Columbia, SC — On April 21, the College of Charleston hosted a special performance of “ Fun Home: The Musical.” With only a week’s notice, 1,500 seats were sold for two shows.
This performance was such an unprecedented event — with the author, playwright and composer participating — that it drew reporters from all over the country, including from The Washington Post and The New York Times. This performance escalated the threats the state Legislature has been making toward the college since February.
For nearly three months, state representatives and senators have been attacking the award-winning graphic novel Fun Home, the book we offered to students for this year’s College Reads! program. National reporters have been astonished at what legislators are saying and threatening; some of the conversations I’ve had with them are simply their efforts at confirmation: “An elected official said that? Are you serious?”
The answer is yes. For instance, Rep. Garry Smith called Fun Home “blatantly pro-homosexual and pornographic propaganda,” and Rep. Stephen Goldfinch called it “obscene pornography.”
But often the reporters’ larger focus is academic freedom — and with good reason. They’re recognizing that the attacks on Fun Home are larger than the College of Charleston. This isn’t a phenomenon confined to this Southern backwater; instead, it has implications for places like Washington, New York and Madison, Wisc.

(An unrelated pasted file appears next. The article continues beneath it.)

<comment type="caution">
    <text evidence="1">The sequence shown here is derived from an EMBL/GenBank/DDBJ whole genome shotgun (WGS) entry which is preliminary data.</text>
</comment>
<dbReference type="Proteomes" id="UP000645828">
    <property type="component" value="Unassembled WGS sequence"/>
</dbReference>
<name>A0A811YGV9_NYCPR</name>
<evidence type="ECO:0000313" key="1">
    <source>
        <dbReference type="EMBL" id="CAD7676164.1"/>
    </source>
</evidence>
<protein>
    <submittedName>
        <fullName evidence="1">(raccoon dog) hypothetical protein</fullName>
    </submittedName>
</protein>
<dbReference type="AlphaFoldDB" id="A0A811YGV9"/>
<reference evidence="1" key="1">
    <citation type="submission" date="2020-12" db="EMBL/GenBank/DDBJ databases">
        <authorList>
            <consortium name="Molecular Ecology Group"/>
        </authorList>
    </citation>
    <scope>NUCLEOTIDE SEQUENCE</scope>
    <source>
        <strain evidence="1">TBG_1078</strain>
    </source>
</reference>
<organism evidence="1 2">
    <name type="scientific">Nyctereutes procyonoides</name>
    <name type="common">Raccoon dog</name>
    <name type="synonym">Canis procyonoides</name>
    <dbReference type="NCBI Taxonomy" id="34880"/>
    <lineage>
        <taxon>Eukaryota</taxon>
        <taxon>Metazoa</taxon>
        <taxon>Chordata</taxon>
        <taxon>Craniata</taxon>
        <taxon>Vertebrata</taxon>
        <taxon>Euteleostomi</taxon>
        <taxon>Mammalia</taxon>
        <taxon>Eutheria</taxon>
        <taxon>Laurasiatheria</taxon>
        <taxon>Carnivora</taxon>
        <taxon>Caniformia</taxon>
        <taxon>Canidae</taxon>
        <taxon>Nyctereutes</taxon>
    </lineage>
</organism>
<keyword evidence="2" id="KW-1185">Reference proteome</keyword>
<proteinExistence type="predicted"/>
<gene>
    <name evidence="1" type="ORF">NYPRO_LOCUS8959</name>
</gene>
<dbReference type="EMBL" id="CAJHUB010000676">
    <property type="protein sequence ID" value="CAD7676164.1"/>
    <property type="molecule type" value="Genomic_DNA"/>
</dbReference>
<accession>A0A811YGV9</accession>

Academic freedom is the belief that free inquiry by faculty members defines academic scholarship, and the meaning of a college or university. South Carolina is facing threats to academic freedom that are extreme, in part because the Legislature continues to threaten our funding. In March the House voted to cut $52,000 from our budget, the amount that the College Reads! program cost. Symbolic, but significant. After the college brought the production of Fun Home to campus April 21, Sen. Larry Grooms threatened even more, saying that “lessons weren’t learned over there” and that members of the Senate want to “fix the deficiencies at the College” — the deficiencies being offering books and productions that the Legislature doesn’t agree with.
While this isn’t book banning, it’s clearly an effort to affect our curriculum. Rep. Bill Whitmire was explicit about this in his February interviews with Board of Trustees members being reappointed. He asked each person a question about Fun Home, saying, “Seems to me this (College Reads!) committee kind of wants to do their own thing. They have to do what the Board of Trustees expect.” Most members of the Board of Trustees responded as Trustee Joe Thompson did: “This book was a mistake. Shouldn’t have happened.”
The Legislature is attempting to control the Board of Trustees, and the board is in many ways cooperating.
The College of Charleston is responding to these threats in the correct way: We aren’t rolling over, as other university administrators have done on other college campuses in South Carolina and elsewhere in the country. We aren’t backing down or apologizing for offering the book. Students, faculty, even our administration are coming together, offering unanimous votes of no-confidence against the board, creating various forms of activism and adamantly supporting academic freedom.
My hopeful interpretation of legislative attacks on Fun Home is that our nation is in a moment of significant change. Rights and recognition of lesbian, gay, bisexual and transgender individuals as valuable human beings is happening nationwide, and S.C. legislators are resisting this change, and attacking the curricula of colleges that embrace all populations.
Dr. Piepmeier is director of the Women’s and Gender Studies Program at the College of Charleston; contact her at PiepmeierA@cofc.edu.